You may be surprised to see Atlanta, Georgia on our list, but this Southern city has a lot to offer. For starters, it is home to the largest aquarium in the country. Indeed, the Georgia Aquarium was the largest in the entire world when it opened in 2005. You can see 500 different species of marine life, including otters, dolphins, whales, sharks, and even the behemoth whale shark and giant manta rays. From there, walk across the street to the World of Coca-Cola, where you can learn the history of the iconic beverage and even sample dozens of varieties. For the child that is interested in a journalism future, plan to see the CNN Center, the headquarters for the media outlet where you can get a behind-the-scenes look at how the news gets to the world.
There is more to Central Florida than castles, fairies, and six feet tall mice. Of course, the Disney parks are often seen as a rite of passage for American children, but there are dozens of other things to see and do in the area. Try igniting a spark of imagination and innovation in your child with a visit to the Kennedy Space Center. Here, you can learn all about NASA and the space program and even experience a simulated rocket launch. View some of Florida’s indigenous wildlife at Gatorland, where there is no shortage of reptiles, large and small. WonderWorks is a kind of hands-on museum for kids that gives the opportunity to see science in action.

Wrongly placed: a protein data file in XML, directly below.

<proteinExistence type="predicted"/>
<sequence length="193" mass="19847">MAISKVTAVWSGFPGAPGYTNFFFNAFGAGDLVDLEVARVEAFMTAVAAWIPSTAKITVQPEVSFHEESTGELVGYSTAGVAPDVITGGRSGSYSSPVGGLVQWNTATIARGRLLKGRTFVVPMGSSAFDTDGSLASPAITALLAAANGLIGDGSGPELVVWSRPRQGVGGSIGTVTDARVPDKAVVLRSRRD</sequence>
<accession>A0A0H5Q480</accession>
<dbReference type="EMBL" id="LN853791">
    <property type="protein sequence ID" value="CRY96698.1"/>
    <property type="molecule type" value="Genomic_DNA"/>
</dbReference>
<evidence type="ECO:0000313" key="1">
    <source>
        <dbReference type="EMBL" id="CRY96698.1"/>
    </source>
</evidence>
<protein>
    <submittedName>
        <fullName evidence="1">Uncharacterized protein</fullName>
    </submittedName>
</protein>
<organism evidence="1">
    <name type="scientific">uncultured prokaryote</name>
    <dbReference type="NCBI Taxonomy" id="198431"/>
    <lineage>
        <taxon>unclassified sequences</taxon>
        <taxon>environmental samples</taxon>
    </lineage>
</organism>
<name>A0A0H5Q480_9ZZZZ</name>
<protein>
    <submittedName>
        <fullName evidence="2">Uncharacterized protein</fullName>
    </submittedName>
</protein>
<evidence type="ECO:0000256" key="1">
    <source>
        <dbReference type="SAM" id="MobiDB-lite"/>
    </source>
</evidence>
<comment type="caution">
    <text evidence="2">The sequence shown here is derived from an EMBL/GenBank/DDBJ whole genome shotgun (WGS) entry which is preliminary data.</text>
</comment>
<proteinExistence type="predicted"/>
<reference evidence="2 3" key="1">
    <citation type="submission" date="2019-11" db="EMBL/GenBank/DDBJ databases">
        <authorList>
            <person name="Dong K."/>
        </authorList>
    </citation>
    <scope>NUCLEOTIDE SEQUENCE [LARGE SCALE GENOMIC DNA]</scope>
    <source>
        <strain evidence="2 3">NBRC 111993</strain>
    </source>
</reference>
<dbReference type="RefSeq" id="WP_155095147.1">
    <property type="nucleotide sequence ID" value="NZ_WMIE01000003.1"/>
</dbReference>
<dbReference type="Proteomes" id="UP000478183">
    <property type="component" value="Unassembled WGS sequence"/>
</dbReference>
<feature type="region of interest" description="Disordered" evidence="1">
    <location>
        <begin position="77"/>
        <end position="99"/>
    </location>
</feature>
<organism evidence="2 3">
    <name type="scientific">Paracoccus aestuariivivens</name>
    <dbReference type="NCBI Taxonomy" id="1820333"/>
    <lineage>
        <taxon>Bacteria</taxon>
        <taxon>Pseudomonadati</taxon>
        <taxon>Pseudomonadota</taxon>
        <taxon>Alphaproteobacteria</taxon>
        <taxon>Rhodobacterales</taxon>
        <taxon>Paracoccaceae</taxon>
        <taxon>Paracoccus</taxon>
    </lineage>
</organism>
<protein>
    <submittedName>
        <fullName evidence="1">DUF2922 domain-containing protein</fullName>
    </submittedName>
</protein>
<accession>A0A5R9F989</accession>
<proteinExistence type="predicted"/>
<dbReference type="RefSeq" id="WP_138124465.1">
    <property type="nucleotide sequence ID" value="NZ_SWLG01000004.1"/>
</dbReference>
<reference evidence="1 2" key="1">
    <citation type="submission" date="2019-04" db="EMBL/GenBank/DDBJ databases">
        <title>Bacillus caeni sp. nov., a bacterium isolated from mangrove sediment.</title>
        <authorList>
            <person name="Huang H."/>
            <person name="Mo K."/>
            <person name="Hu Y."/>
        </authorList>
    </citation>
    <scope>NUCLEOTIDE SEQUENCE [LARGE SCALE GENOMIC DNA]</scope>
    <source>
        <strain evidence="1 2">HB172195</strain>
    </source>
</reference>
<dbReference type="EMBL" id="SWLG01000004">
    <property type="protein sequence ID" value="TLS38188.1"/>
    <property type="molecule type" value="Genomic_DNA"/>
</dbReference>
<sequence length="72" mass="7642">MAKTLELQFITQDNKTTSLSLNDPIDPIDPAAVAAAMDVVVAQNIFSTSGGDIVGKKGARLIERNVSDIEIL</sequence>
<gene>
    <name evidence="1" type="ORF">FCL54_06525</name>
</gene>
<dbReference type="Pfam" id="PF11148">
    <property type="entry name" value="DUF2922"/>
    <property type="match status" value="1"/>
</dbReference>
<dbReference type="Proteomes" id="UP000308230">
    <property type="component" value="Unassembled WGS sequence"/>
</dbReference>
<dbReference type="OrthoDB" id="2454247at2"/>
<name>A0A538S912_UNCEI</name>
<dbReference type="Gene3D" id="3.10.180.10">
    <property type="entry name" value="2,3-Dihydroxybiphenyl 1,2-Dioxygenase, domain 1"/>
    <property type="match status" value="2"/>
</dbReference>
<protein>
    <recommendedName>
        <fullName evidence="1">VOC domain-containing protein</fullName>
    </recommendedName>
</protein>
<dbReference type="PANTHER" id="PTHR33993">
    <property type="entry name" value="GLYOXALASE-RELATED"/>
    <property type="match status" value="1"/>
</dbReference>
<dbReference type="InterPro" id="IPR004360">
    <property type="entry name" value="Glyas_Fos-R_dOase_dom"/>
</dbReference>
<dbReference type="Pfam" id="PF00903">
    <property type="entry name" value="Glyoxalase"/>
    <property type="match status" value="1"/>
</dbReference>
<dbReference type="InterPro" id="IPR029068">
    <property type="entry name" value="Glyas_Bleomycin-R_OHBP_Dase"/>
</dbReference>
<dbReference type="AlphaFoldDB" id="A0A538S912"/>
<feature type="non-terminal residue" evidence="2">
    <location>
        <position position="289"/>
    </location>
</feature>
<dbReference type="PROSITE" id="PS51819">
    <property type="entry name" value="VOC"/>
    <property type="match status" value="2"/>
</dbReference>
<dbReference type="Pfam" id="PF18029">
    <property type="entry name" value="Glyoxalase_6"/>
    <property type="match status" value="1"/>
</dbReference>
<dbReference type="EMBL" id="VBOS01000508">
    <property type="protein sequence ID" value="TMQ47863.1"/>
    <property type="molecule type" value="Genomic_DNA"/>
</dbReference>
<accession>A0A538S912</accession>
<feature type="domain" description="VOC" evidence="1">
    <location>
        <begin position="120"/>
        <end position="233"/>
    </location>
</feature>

The Grand Canyon
This destination might just make you think of cliche family road trips and movies from the ’90s. But, the Grand Canyon really should be on everyone’s bucket list. The massive canyon, carved out over millions of years by the Colorado River, is something truly awesome to behold. It even earned UNESCO-site status for its importance to the story of our earth. There are, of course, difficult and technical hikes you could take, but the Rim Trail is one of the most family-friendly. There are parts of the hike that you can even take via the back of a donkey if you don’t want to do the walking yourself. Or, take the kids on the Grand Canyon Railway to view the majestic desert scenery from the comfort of a railcar. Stop by the Canyon Field Institute to learn more about the local geography and wildlife that call the canyon home.